Would the proposed ‘network of cities’ strategy help defuse the functional command of Tel Aviv, Israel’s ‘first city’, and would it diminish its role as the sole national anchor to the global economy? Would a network-of-cities strategy produce secondary regional anchors to the global economy? It is argued that regardless of the evolution of a new national urban structure, the first city, through a process of continuous upgrading, would retain its dominating position at the top of the networked hierarchy and continue in its role as the major anchor of the nation’s economy in the global market.
The long established ‘polarization’ and ‘spread’ processes, portrayed by Myrdal and Hirshman in the mid-1950s, serve to suggest that through a continuous reciprocal course of polarization and spread, dwindling local production factors—land, labor and capital—tend to create in the first city entry thresholds for higher-status activities, particularly of the quinary and the quaternary sectors, which are capable of paying for the increased outlays of the diminishing production factors. At the same time, a process of reduced costs of local production factors results in the exodus of lower status functions and other activities from the first city. Such an exodus may help the long aspired-to enrichment cycle of the functional makeup of the nation’s secondary metropolitan regions and of lower level urban nodes linked to them. This progression, illustrated as phases II and III of Friedmann’s core-periphery model, would lead at the end of the cyclical course to the development of a hierarchy of urban anchors linking the nation’s economy at large with the global milieu. The impact of the contemporary global economic crisis is examined. The envisaged outcome of the ‘network of cities’ strategy notwithstanding, the first city will continue to preserve its lead at the top of the networked system hierarchy. Israel’s urban structure is used as a case study.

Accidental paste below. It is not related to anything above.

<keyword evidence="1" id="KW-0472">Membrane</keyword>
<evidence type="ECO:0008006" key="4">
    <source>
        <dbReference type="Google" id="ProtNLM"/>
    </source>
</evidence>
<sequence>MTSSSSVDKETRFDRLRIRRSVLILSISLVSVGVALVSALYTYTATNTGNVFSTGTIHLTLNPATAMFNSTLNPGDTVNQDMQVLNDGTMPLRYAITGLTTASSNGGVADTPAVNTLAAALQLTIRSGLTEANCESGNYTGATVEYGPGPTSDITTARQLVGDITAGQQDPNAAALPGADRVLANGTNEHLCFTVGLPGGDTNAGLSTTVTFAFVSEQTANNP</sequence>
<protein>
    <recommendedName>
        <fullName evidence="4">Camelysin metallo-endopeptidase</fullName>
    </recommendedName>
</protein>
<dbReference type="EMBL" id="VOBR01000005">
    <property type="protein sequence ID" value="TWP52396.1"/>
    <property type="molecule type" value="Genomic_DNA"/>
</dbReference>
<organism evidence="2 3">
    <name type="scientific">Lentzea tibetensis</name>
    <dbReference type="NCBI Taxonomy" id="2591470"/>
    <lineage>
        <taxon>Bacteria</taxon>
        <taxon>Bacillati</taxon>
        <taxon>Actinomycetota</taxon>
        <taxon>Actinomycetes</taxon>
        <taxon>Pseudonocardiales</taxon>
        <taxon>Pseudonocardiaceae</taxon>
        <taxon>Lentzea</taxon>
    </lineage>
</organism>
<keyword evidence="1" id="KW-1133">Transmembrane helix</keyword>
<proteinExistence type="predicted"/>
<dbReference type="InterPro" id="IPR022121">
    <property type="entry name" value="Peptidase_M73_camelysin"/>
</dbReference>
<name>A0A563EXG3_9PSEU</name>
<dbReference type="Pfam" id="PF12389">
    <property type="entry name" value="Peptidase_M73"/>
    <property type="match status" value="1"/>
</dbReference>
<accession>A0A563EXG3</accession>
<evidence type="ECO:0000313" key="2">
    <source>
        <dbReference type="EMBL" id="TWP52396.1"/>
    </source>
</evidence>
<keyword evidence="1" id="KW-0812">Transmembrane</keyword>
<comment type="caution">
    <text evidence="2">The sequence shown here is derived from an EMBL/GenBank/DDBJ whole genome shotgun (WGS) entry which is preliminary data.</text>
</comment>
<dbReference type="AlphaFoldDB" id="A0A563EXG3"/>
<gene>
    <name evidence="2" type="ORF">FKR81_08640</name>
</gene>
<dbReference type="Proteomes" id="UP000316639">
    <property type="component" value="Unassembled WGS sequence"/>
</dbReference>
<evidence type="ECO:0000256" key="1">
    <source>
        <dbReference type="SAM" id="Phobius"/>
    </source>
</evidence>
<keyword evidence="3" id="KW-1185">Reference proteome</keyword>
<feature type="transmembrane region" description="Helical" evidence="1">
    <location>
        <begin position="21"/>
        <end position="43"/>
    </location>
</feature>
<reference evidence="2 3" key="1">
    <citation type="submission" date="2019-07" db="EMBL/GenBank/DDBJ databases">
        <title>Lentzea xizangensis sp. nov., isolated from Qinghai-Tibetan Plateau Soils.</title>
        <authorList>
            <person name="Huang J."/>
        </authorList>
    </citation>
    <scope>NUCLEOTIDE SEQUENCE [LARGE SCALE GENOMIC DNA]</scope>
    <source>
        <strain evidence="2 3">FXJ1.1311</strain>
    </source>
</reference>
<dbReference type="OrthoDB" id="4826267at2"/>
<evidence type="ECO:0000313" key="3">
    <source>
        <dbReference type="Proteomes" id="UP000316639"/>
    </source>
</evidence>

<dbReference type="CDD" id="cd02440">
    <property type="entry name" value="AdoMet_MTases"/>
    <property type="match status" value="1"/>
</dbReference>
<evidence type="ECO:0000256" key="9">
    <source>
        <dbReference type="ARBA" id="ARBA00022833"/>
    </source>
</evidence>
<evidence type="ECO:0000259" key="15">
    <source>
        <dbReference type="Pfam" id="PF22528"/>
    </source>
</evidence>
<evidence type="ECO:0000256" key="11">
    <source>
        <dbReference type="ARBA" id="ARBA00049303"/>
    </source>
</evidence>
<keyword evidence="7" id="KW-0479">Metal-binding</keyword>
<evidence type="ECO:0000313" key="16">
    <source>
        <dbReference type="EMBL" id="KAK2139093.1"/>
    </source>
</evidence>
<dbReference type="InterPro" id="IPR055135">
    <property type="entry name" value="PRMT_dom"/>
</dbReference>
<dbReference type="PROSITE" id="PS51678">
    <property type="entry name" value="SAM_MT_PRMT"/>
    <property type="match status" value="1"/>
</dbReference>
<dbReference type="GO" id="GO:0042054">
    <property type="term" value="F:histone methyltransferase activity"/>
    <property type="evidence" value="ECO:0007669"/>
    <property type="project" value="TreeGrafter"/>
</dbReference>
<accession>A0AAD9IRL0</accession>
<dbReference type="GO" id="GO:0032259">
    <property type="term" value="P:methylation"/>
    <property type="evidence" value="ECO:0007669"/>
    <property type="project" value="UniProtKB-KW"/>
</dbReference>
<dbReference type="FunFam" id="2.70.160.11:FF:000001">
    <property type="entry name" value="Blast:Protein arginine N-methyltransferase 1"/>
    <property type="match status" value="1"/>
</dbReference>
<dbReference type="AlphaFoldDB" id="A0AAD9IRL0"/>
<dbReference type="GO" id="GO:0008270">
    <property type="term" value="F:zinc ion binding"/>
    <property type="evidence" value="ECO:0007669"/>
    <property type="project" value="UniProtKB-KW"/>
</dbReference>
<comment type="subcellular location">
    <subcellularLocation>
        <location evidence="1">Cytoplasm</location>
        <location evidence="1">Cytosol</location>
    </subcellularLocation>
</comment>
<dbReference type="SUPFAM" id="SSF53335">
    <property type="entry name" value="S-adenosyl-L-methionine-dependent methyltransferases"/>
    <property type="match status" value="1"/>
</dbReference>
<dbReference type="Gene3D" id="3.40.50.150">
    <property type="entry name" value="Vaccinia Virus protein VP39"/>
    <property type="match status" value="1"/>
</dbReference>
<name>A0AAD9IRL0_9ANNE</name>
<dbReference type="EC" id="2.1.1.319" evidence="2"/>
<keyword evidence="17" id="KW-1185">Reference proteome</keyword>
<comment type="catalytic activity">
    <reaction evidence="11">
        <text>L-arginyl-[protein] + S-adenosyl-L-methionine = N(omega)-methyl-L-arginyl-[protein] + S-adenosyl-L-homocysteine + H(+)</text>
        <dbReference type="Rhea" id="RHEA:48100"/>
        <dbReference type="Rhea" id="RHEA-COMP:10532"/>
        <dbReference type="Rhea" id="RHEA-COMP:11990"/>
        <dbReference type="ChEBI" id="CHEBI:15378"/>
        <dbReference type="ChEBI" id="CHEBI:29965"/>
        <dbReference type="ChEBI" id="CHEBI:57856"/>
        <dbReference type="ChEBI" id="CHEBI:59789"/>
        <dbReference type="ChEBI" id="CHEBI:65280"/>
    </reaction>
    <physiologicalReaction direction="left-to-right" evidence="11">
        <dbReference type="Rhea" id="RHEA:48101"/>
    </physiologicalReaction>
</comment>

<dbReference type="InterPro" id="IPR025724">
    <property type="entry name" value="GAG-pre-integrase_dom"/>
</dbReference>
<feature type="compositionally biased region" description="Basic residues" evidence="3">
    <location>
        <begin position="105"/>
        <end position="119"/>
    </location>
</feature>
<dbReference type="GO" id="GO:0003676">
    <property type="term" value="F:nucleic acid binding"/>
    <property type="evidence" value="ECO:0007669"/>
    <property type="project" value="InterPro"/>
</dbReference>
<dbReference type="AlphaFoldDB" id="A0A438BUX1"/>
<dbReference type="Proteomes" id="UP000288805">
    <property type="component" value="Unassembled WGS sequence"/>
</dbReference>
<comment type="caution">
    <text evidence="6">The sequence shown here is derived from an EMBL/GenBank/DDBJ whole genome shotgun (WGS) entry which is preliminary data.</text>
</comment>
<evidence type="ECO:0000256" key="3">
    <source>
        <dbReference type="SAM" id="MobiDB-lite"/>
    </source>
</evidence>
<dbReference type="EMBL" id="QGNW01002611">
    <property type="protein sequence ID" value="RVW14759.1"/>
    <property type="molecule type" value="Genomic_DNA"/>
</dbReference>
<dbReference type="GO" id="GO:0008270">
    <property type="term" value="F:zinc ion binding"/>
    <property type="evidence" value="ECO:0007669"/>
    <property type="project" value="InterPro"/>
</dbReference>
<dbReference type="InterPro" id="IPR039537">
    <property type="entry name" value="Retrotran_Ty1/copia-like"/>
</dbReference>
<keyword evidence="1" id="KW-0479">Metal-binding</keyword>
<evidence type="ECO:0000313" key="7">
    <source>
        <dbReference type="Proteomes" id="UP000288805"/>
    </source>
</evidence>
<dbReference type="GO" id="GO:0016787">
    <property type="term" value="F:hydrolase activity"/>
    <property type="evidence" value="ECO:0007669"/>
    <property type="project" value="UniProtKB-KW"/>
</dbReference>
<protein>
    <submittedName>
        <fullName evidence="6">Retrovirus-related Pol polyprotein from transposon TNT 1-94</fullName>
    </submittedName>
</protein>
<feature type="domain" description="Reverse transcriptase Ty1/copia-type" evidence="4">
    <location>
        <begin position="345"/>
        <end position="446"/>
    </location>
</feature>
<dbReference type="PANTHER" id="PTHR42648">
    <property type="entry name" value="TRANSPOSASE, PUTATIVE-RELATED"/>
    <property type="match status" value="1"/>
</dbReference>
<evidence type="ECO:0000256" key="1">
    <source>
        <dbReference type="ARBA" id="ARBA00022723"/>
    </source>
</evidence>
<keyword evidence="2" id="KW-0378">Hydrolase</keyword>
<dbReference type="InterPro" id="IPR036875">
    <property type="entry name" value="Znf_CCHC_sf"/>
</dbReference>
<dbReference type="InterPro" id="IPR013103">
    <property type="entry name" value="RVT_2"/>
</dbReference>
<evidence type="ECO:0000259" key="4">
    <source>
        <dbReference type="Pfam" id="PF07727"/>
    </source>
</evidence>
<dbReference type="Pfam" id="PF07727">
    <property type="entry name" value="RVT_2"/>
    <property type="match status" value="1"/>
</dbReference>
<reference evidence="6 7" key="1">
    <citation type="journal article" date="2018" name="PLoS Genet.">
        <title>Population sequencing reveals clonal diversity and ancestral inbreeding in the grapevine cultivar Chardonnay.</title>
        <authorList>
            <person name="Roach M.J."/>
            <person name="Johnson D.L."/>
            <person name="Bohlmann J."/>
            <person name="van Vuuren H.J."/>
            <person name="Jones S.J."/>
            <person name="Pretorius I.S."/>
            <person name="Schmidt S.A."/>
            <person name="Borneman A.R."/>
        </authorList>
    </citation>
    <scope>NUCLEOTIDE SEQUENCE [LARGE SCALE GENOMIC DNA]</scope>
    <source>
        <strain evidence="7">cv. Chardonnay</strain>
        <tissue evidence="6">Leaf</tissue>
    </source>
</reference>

|Keywords:||First City, World City, Polarization, Spread, Production Factors, Saturation, Upgrading, Growth Centers, Global Economic Crisis|
Professor Emeritus, Department of Geography and Environmental Studies, University of Haifa and Academic Center Carmel, Haifa, Haifa, Israel
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